From Our Files, December 25 2020

In 2010: Counting votes after the Machrihanish airbase buyout ballot.
In 2010: Counting votes after the Machrihanish airbase buyout ballot.

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Friday December 24 2010

Oh so very close!

The community buyout of Machrihanish airbase is at the mercy of the Scottish Government after the ballot failed to reach the necessary 50 per cent mark.

Machrihanish Airbase Community Company hopes that the worst winter in two decades and the resulting postal backlog will mitigate in its favour.

The postal ballot was called after minor errors in the summer vote, which was overwhelmingly in favour. But on Friday night at the Burnet Building, under the watchful eyes of councillors Donald Kelly, Rory Colville and Alan Reid MP with honorary sheriff Irene O’Neill acting as returning officer, the vote failed.

Fifty per cent of the papers, 2,909, had to be returned but only 2,789 came back. The vote was 2,642 in favour, 144 against and three papers declared spoiled. The vote showed 94.3 per cent were in favour and only 5.17 against.

Ian Wardrop, MACC chairman, said: ‘This has got to go before the minister and Scottish Government – the weather has been exceptional; there are mitigating circumstances.’

On Monday 244 ballot papers arrived in the post. After watching the count, Alan Reid MP said: ‘In view of the huge majority in favour of the buyout, I hope the minister will use her discretion to approve the bid, even though the turnout was just under the 50 per cent required.’

Friday December 22 1995

Flu bug sweeps Argyll

Health chiefs say that the flu bug sweeping Argyll is not an epidemic.

GPs throughout Argyll are reporting a continual rise in flu-like illnesses. But a spokesman for Argyll and Bute NHS Trust said: ‘To date we have been fortunate that it would not appear to be an epidemic.’

Typical symptoms of influenza include fever, headaches, aches and pains, running nose, a sore throat and coughs. Sufferers can also feel very weak and sweat during exertion.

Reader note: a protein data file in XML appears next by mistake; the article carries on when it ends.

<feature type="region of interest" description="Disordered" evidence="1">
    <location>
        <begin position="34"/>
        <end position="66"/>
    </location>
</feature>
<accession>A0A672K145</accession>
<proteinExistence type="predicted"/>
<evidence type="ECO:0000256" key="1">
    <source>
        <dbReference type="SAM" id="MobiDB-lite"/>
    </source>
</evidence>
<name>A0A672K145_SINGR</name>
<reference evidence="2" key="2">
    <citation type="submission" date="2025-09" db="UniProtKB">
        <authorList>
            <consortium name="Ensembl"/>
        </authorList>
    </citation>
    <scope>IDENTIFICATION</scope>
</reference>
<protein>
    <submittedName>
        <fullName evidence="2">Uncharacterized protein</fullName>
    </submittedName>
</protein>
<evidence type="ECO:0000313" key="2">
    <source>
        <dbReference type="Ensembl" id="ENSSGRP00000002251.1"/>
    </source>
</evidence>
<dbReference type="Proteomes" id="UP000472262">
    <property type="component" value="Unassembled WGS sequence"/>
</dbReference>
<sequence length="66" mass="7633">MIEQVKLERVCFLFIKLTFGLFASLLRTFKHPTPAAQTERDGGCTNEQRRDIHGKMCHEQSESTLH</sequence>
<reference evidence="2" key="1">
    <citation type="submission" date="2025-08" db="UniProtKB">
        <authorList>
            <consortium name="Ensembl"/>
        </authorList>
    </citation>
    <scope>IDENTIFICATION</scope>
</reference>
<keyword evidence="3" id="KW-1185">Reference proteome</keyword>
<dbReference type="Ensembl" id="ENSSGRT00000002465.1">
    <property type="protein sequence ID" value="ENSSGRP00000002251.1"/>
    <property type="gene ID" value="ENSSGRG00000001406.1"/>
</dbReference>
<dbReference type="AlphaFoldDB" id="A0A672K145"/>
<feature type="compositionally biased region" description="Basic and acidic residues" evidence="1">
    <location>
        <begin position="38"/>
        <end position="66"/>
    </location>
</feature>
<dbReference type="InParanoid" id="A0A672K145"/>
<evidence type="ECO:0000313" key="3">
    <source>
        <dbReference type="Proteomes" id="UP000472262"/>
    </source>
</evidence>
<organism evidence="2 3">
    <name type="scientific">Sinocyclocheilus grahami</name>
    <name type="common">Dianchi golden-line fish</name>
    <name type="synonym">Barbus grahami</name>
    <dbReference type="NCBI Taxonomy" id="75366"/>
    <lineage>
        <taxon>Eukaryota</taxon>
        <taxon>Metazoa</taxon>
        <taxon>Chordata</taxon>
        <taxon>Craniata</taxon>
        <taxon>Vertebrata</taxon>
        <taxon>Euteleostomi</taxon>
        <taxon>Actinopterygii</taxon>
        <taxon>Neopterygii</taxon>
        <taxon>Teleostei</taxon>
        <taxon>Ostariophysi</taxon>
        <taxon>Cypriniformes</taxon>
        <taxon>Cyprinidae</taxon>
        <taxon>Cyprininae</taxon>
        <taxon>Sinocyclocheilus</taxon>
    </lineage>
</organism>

According to Argyll and Clyde Health Board’s consultant in public health medicine, Dr David Sloan, most people with the flu do not need to see the doctor.

He said: ‘For most people, a dose of the flu is best treated by retiring to bed, taking something for aches and pains and waiting until it passes in four to seven days, usually.’

But he added that people who are severely affected or who may get complications should see a doctor sooner rather than later.

Single life over in Kintyre

The last shop in Kintyre selling top 40 singles plans to pull them from its shelves shortly. Woolworths’ Campbeltown branch is to stop selling top 40 singles on CD and cassette.

A Woolworths spokesman said it had decided to withdraw singles as they were not making the Campbeltown store any money.

He explained it was a non-profitable line. Most branches of Woolworths sell singles, but the spokesman said the company would withdraw products which were not profitable in individual stores.

The spokesman stressed the Campbeltown store would still sell albums and videos. But singles’ fans may still get a reprieve. The spokesman said: ‘If we get responses from our customers against the decision, then we will re-consider.’

Friday December 24 1970

Lairds ban campers and caravanners

Campers and caravanners have been banned from three of the Hebridean islands – Gigha, owned by Lieutenant Colonel Sir James Horlicks, former chairman of the hot drink firm; Jura, whose landlord is Mr Frank Riley-Smith, a Yorkshire brewer; and Colonsay, which belongs to Lord Strathcona.

Each island has a small hotel with a maximum of 40 beds between them. Lord Strathcona has a notice posted on the McBrayne’s ferryboat stating that the island is out of bounds to campers and caravanners.

Mr L McKinnon, the tourist officer for Mid Argyll, Kintyre and Islay, has been asked by Lord Strathcona’s factor to make it clear in the association’s brochure that campers and caravanners are not wanted on Colonsay.

The tourist officer has also received a letter from Mr Riley-Smith asking him to delete from his brochure the statement that caravan holidays can be arranged through the Jura Hotel, which is owned by Mr Riley-Smith.

Mr McKinnon, when approached by the Courier, said that the type of people who frequent the Inner Hebrides were bird-watchers and nature-lovers who normally abide by the code of the countryside and it is quite wrong that the landlord should ban them; after all, in a few years’ time, these are the type of people who will return with their families to the islands if they are made welcome in their earlier visits.

Saturday December 25 1920


Men are required for the newly constituted regiment of Lovat Scouts.

The raining of the new regiment will be the same as that carried on the Observation Battalion in France during the last part of the war.

All ex-Lovat Scouts wishing to re-join should do so before the end of the year to count their former service towards obtaining their Territorial Efficiency Medal.